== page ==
In Cheeks v. Freeport Pancake House, Inc., the Second Circuit held that without the approval of a district court or the U.S. Department of Labor, parties cannot secure a stipulation of dismissal with prejudice of an FLSA claim under Federal Rule of Civil Procedure 41(a)(1)(A)(ii). In practice, this holding will prevent parties to an FLSA litigation – where there is a bona fide dispute as to liability – from reaching a privately negotiated settlement that includes a joint stipulation of dismissal of the case.
The Second Circuit revived an FLSA collective action filed by Michael Lola, an attorney licensed to practice law in California, who for fifteen months performed document review services for Skadden Arps, Slate, Meagher & Flom LLP (“Skadden”) though a staffing agency while living and working in North Carolina. Lola alleged that these services did not constitute the “practice of law,” and that he was therefore eligible for overtime under the Fair Labor Standards Act. Rejecting Lola’s arguments, a Southern District of New York judge dismissed the complaint on a Rule 12(b)(6) motion on the grounds that Lola was exempt from overtime. However, the Second Circuit held that when accepting all of Lola’s allegations as true for purposes of a motion to dismiss, his work might not constitute the practice of law.
In its June 26 split decision in American Baptist Homes of the West d/b/a Piedmont Gardens and Service Employees International Union, United Healthcare Workers- West, 362 N.L.R.B. No. 139 (Case No. 32-CA-063475) (“Piedmont Gardens”), the National Labor Relations Board (“NLRB” or “Board”) adopted a new standard for union access to employers’ witness statements in discipline cases. In so doing, the NLRB overruled the 37-year-old standard articulated in Anheuser- Busch, 237 NLRB 982 (1978), that provided a blanket exemption for the disclosure of witness statements. Instead of a blanket rule, the majority followed the Supreme Court’s 1979 decision in Detroit Edison v. NLRB, 440 U.S. 301 (1979), which requires a case-by-case balancing of the union’s need for the witness statements against the employer’s “legitimate and substantial confidentiality interests.”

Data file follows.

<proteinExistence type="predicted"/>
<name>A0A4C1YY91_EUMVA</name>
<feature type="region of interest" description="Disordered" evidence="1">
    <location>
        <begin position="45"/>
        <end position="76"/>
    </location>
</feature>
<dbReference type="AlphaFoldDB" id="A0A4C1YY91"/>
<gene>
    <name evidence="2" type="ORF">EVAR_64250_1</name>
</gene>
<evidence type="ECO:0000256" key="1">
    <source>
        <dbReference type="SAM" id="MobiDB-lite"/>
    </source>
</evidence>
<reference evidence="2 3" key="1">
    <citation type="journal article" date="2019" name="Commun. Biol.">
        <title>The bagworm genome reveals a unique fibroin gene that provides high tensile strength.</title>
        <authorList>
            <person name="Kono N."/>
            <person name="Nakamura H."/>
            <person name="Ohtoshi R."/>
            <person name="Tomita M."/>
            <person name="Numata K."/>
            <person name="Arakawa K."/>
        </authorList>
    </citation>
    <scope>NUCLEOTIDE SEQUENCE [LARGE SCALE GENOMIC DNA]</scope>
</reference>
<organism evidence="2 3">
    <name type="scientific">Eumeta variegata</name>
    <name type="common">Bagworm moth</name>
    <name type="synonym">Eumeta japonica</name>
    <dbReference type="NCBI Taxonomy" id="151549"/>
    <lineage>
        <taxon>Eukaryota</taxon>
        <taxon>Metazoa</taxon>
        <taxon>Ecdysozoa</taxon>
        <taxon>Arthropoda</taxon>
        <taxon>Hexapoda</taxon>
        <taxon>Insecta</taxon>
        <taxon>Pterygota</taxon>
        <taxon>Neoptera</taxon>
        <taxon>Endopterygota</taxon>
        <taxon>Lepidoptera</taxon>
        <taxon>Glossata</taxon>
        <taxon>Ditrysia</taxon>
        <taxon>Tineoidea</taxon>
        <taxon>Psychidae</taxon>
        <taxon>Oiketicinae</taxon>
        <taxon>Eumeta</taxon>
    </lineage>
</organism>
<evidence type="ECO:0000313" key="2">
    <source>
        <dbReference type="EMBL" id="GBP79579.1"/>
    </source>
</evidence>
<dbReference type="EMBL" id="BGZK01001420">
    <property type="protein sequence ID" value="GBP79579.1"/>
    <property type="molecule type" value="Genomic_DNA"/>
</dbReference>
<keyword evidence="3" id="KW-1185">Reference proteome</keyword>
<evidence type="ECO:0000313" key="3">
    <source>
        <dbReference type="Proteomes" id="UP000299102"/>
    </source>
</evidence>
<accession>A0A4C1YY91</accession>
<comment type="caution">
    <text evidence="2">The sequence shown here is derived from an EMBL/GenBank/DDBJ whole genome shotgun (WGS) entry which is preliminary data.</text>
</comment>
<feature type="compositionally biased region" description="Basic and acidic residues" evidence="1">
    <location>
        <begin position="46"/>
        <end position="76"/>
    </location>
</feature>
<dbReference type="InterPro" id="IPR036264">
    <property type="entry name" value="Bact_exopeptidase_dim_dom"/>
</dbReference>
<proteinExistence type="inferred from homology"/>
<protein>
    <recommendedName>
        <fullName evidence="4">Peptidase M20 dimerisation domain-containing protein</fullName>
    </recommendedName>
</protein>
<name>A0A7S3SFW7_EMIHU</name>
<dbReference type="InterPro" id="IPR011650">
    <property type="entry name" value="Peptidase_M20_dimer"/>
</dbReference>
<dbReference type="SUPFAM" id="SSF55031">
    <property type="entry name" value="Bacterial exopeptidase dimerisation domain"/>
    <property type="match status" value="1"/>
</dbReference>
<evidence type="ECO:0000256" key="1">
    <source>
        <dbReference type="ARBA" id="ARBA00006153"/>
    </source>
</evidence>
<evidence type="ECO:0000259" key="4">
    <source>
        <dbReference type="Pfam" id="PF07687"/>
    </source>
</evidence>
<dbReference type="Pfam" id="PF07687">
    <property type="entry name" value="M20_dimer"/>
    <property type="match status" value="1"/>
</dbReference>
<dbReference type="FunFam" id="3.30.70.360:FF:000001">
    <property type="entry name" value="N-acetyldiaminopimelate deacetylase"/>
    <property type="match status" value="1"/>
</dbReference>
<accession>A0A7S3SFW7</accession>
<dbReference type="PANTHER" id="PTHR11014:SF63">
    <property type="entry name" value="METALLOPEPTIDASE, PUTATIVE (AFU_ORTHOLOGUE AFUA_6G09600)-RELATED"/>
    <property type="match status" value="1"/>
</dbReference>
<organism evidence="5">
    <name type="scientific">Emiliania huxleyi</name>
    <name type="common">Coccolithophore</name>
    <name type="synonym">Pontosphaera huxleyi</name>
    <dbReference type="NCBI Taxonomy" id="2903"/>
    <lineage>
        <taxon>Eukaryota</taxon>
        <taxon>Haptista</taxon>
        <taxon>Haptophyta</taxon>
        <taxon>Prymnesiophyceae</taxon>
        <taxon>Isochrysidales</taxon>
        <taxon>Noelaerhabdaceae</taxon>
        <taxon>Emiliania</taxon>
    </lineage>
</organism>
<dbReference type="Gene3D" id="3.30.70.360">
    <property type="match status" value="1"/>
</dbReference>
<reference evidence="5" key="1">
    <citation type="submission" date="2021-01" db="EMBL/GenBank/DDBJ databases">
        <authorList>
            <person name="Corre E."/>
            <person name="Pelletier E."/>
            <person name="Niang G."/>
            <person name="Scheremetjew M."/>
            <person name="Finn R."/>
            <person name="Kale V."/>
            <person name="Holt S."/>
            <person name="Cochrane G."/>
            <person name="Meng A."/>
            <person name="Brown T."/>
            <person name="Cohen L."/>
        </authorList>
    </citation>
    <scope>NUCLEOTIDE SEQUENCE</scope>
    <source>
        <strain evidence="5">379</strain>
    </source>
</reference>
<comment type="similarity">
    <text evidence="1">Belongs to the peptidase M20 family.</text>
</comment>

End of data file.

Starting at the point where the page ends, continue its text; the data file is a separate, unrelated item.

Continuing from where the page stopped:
In addressing a matter of first impression, the Second Circuit Court of Appeals set out a new standard to determine when an unpaid intern is deemed an employee for purposes of the Fair Labor Standards Act (“FLSA”) and thus entitled to compensation, including minimum wage and overtime, under the FLSA. Two appeals were argued in tandem on this issue with the Second Circuit issuing an Opinion on July 2, 2015 in Glatt v. Fox Searchlight Pictures, Inc., and a Summary Order in Wang v. Hearst Corp.
After months of talk and speculation about new overtime regulations, on June 30, 2015, the United States Department of Labor (“DOL”) issued its proposed rule and request for comments on its “white collar exemption” regulations. The so-called “white collar exemptions” – the executive, administrative and professional employees exemptions – were last revised in August 2004. Assuming the regulations are revised in accordance with the DOL’s proposal, the DOL estimates that 4.6 million workers exempt under the current regulations would become entitled to overtime under the FLSA. In addition, an estimated 36,000 employees who were previously considered “highly compensated” employees under the FLSA would no longer satisfy that definition. Read More
As employers in New York were gearing up for distribution of the annual wage notices in January 2015, Governor Andrew Cuomo finally signed the amendment to New York’s Wage Theft Prevention Act that was passed by the legislature back in June and repeals the annual wage notification provision. While the other amendments to the Act will not take effect for 60 days, the Governor’s December 29, 2014 signing statement and the New York Department of Labor make clear that employers are not required to distribute wage notices to their employees this January. The amendment, however, does not relieve employers of their obligation to provide all newly hired employees with wage notices at the time of hiring. In addition, although not specifically addressed in the amendment to the Act, it would be prudent for employers to distribute a revised wage notice when an employee receives a new position with a different compensation structure during his or her tenure with the employer.